In the fourth and final section, Bokedal enters a helpful discussion of the “rule of faith” in early Christianity and how it connects with the concept of canon. While interfacing with several other scholars on the rule—such as Robert Wall and Paul Blowers—as well as examining Irenaeus’s use of the rule, he concludes that “Scripture and Rule make up two sides of the same norm” (308). Thus Bokedal rightly recognizes that the rule and the Scriptures are not opposed to one another or in competition with one another but rather complementary. In addition, he points out how the rule has a narrative shape to it. The rule recounts the storyline of the Scriptures themselves—from creation to fall to redemption in Christ. It is surprising, however, that Bokedal does not refer to John Behr’s The Way to Nicea (2001) which covers much of the same ground regarding the rule of faith, particularly as manifested in the writings of Irenaeus.
Also in this section, Bokedal dives into issues related to the authority of Scripture and its authentication. He argues for more of an “intrinsic” approach to canon where texts were recognized as Scripture very early and (in some instances) were functioning as such even by the end of the first century—much along the lines of the classical work of Theodor Zahn. Bokedal even argues, leaning on the work of Moody Smith, that some New Testament books, especially Paul’s, were consciously and intentionally written to be Scripture. This entire line of argumentation allows Bokedal to favorably quote the well-known words of Karl Barth, “[T]he Bible constitutes itself the Canon. It is the Canon because it imposed itself on the church as such, and continually does so … the Bible is the Canon just because it is so” (327).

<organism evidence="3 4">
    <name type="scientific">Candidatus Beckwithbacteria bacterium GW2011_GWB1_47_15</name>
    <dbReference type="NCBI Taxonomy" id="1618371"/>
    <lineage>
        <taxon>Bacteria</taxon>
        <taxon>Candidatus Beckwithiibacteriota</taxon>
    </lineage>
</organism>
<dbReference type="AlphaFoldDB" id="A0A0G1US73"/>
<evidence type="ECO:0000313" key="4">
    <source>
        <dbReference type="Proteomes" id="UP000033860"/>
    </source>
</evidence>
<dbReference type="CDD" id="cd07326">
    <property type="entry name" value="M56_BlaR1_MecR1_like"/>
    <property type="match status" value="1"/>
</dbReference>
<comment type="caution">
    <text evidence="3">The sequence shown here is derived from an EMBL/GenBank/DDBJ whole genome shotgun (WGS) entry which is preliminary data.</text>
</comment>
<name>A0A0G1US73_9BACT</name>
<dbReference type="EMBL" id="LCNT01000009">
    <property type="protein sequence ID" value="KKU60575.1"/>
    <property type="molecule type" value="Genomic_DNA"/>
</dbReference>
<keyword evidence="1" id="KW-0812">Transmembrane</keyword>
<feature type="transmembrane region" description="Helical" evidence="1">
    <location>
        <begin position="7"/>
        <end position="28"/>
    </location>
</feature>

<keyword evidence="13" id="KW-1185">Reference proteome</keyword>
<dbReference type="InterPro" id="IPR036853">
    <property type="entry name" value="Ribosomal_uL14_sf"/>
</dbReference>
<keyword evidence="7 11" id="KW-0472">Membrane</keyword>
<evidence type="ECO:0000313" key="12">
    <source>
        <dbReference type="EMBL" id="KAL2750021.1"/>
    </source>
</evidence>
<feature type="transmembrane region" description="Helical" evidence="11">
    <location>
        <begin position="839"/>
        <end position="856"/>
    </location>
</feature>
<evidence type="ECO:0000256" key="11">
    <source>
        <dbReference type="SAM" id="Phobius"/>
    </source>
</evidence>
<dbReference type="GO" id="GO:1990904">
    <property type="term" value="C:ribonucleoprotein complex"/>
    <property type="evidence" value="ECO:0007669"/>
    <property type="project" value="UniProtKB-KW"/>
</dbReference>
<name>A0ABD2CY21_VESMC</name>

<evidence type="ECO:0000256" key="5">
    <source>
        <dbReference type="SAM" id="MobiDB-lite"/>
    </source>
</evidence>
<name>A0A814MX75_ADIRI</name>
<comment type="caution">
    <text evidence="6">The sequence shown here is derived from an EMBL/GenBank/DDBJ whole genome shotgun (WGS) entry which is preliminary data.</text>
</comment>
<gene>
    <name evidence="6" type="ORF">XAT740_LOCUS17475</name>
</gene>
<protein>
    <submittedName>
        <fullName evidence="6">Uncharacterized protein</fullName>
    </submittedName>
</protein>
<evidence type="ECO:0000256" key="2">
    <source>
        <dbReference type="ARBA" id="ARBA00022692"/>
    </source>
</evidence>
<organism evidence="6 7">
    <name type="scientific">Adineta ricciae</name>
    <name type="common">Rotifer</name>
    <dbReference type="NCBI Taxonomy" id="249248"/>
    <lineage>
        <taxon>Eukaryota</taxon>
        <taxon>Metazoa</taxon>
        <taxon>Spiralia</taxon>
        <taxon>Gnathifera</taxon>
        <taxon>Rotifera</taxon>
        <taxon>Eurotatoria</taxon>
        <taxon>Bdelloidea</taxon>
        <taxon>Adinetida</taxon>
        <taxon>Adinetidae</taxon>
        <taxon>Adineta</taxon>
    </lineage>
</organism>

In sum, Bokedal has provided an excellent contribution to the study of the biblical canon. He is conversant with both primary and secondary sources, provides several interesting and intriguing insights, and is willing to engage many areas that most studies of the canon neglect, such as the definition of canon, the theology of canon, textual realia (codex and nomina sacra), and the intrinsic factors that led to the development of the New Testament. Indeed, I have devoted attention to many of these same areas in several my own works (e.g., The Question of Canon [IVP Academic, 2013]), so was pleased to see that we share much common ground.
The only area of concern I will mention here is that the book felt at times a bit disjointed. Bokedal covered so much material and explored so many different pathways that the book seemed to lack an overall cohesive argument. Sometimes it felt more like a collection of smaller essays than a unified whole. This may in part be because it is a revised version of a doctoral thesis.
Regardless, in the end Bokedal has produced a much-needed and worthwhile volume on canon formation from which scholars will benefit for years to come. As another scholarly work in favor of a type of “intrinsic” model of canon, I hope that it receives substantial scholarly attention and generates more interest in these aspects of canon that are often neglected.
Michael J. Kruger is President and Professor New Testament at Reformed Theological Seminary in Charlotte, NC, and the newly elected Vice President of the Evangelical Theological Society.